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Start Your Yoga Journey with the Yamas and Niyamas

Last month I wrote about my journey into the vast world of yoga. I promised that throughout the summer I’d take you on a deep dive into the eight limbs of yoga as described by Patanjali in The Yoga Sutras.


Today, we start with the first two – the yamas and niyamas, which respectively address how we interact with the world around us, and how we take care of ourselves. These first two steps on the spiritual path to enlightenment are often seen as ‘moral codes,’ or ways of ‘right living.’


Practicing the yamas and niyamas helps us to cultivate awareness. Yama is often translated as ‘restraint’ or ‘moral discipline.’ The five are:

  • Ahimsa (non-harming or non-violence): Non-harming doesn’t only refer to not causing physical harm, but also relates to compassion in our thoughts about ourselves and others. When we live in this way, it encourages others to live peacefully too. “Watch your thoughts; they become words. Watch your words; they become actions. Watch your actions; they become habit. Watch your habits; they become character. Watch your character; it becomes your destiny.” – Lao Tzu

  • Satya (truthfulness): When we react instantly to situations on an emotional level, we’re often not seeing the truth, and are acting from a place of fear and conditioning. We can move closer to a state of truth when we slow down, take a couple of deep breaths, and observe things as they really are. “Between stimulus and response there is a space. In that space is our power to choose our response. In our response lies our growth and our freedom.” – Viktor Frankl

  • Asteya (non-stealing): When we feel a sense of lack or inability to create what we need by ourselves, desire and greed arise, which may lead to feeling like everyone else has what we want. We might buy more than we need to try to fill the gap, or to feel more complete, leaving less for someone else.

  • Brahmacharya (right use of energy): The first step in brahmacharya is to consider how you use and direct your energy. Your energy may be spent on trying to impress others, or worrying about things that don’t serve you. Our society tends to put emphasis on how busy we should be, but filling your schedule may leave you feeling empty. What activities or daily tasks drain your energy? Where can you make space for some peace? Be more aware of your body and what you need to thrive.

  • Aparigraha (non-greed or non-hoarding): The final yama teaches us take and keep only what we need, and let go when the time is right. To live simply, but also not clinging to a certain outcome. When we hoard possessions or cling to a positive feeling or experience, we weigh ourselves down with physical and energetic baggage. In the Yogic text the Bhagavad Gita, Krishna says: “Let your concern be with action alone, and never with the fruits of action. Do not let the results of action be your motive, and do not be attached to inaction”.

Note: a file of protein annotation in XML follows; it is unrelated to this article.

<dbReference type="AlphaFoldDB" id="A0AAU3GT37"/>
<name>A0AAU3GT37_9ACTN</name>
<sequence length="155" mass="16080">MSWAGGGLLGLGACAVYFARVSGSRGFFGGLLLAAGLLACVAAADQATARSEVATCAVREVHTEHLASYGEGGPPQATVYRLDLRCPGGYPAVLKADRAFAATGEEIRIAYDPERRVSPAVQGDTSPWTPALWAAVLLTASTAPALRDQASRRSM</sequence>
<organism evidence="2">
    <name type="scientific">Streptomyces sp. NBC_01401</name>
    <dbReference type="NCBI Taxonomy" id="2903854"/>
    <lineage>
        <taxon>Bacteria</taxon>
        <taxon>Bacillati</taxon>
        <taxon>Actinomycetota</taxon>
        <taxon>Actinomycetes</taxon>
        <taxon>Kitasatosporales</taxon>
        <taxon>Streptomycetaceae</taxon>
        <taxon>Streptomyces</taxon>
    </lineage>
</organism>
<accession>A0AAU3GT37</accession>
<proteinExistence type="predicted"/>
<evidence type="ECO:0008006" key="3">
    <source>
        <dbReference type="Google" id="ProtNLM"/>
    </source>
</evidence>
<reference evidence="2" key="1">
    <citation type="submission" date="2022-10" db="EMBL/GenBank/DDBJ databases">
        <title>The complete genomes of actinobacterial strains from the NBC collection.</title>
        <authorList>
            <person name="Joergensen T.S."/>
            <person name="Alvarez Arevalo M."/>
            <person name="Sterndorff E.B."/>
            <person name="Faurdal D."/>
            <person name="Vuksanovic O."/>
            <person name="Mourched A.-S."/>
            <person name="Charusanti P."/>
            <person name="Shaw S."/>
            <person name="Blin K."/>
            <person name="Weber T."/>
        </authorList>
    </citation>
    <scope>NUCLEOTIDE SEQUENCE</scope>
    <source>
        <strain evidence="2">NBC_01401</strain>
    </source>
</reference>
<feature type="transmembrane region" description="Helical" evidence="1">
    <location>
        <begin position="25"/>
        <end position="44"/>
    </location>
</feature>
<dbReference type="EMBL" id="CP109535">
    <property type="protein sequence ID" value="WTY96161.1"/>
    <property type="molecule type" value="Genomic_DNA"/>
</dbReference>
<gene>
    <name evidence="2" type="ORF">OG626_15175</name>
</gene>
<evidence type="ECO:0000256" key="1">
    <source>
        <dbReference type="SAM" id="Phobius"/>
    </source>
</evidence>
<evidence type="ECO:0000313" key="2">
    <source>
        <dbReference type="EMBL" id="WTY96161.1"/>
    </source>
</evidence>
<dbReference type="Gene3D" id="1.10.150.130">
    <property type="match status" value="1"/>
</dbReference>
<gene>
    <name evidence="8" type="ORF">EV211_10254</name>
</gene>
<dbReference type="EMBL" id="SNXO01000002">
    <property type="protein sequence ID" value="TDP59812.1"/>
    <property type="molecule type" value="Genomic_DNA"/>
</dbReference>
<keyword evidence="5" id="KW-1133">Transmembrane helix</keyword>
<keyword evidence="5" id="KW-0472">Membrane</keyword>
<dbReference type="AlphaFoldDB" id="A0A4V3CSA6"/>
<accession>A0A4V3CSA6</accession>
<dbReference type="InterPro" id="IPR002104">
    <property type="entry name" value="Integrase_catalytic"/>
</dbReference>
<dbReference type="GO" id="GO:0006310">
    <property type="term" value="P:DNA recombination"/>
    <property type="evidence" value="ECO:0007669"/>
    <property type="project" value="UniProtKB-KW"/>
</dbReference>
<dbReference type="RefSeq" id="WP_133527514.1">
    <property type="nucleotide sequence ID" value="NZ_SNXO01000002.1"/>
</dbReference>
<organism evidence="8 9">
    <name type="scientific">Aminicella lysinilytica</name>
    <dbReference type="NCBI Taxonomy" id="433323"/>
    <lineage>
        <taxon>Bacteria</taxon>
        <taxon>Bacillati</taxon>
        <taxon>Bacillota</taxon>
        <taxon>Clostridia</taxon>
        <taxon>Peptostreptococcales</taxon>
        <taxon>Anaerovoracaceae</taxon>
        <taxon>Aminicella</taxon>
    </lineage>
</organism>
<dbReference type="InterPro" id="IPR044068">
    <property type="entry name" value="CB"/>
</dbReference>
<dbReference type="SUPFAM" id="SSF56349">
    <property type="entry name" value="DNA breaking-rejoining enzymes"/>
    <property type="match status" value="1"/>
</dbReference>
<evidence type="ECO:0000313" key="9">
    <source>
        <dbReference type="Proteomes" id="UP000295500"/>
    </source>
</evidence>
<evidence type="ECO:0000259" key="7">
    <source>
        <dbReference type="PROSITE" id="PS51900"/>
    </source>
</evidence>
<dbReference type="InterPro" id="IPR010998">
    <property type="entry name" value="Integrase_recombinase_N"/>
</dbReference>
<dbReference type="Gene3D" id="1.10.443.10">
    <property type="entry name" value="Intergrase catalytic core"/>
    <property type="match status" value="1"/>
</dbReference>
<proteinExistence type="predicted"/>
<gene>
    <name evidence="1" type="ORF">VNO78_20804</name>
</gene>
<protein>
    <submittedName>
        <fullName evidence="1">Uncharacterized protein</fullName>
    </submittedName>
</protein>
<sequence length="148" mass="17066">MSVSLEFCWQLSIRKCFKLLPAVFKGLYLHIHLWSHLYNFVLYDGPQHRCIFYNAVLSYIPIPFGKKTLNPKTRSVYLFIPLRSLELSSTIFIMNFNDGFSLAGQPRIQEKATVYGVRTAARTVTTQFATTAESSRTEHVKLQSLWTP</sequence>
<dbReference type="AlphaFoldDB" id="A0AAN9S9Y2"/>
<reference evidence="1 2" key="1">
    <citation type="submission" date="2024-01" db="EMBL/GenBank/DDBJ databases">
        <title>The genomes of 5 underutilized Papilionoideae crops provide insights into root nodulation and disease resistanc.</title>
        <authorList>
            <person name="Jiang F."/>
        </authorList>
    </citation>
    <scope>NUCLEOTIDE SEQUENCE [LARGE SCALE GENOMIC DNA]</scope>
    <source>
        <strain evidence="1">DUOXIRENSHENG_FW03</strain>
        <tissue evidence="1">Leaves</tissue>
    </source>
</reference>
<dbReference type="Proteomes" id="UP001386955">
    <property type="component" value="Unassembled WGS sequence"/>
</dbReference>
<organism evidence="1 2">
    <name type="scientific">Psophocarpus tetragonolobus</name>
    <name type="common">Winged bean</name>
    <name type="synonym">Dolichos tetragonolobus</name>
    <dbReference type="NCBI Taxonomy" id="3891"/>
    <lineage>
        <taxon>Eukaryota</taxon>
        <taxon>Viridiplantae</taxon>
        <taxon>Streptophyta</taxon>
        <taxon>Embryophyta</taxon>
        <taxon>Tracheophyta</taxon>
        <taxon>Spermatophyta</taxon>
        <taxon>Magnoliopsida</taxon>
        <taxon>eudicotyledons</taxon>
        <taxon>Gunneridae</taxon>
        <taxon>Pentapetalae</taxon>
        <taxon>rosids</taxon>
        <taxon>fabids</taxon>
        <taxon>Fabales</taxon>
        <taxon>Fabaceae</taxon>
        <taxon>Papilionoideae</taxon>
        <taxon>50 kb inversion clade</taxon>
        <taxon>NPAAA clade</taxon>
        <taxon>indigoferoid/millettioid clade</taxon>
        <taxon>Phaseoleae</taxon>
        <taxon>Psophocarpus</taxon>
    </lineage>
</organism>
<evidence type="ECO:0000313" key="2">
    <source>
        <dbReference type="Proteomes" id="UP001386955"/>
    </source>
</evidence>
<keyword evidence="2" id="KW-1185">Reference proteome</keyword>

Niyama is often translated as ‘observances,’ ‘self-restraints,’ or habits for healthy, ethical living. The five are:

  • Saucha (purity or cleanliness): This niyama goes beyond keeping our physical body clean, to address purity in food, thoughts, and environment. This might mean limiting processed foods that contain preservatives, additives, and pesticides. Pay attention to your thoughts and notice when you’re judging, being negative, or unkind.

  • Santosha (contentment): Seeing the world as it is, and accepting it as is. Also, letting go of perfection. Consider how often the phrase ‘I’ll be happy when….’ crosses your mind? Practice accepting and appreciating what you already have. After all, peace and happiness are already within you. Experiences and emotions come and go, but your true self is unchanging. Let go of who you think you’re supposed to be, or waiting until you’re ‘good enough,’ and recognize that you’re whole as you are.

  • Tapas (discipline): The deep inner fire and commitment to do the work. This has to do with effort, service, and having self-discipline, will power, and passion. Fire is the element of transformation, which happens when we step outside of our comfort zone, take on new challenges, and face our fears.

  • Svadhyaya (study of the self): Going into oneself to build awareness. This can mean paying attention on another level - having a beginner’s mind, but also applying knowledge and self-awareness. Take an honest look at yourself to recognize whether any of your habits or actions are harmful to your wellbeing, or driven by ego.

  • Isvara Pranidhana (surrender to a higher power): Devotion, surrender, and having faith in something greater than you. In practice, surrender can be challenging because our ego likes to have control. However, when we learn to trust in the universe, it leads to freedom to express ourselves as we are.

While each of these principles offers us guidance for how we can best act towards ourselves and the world around us, they can show up differently for each of us.


I hope this provided you with a place to start. I encourage you to consider what each of the yamas and niyamas means to you and how you might apply them in your life.


If you'd like to join in a deeper conversation about the Eight Limb Path of Yoga, contact me. I'm planning to host a workshop series in the Fall. Stay tuned as we continue to explore the remaining six limbs over the next couple of months.

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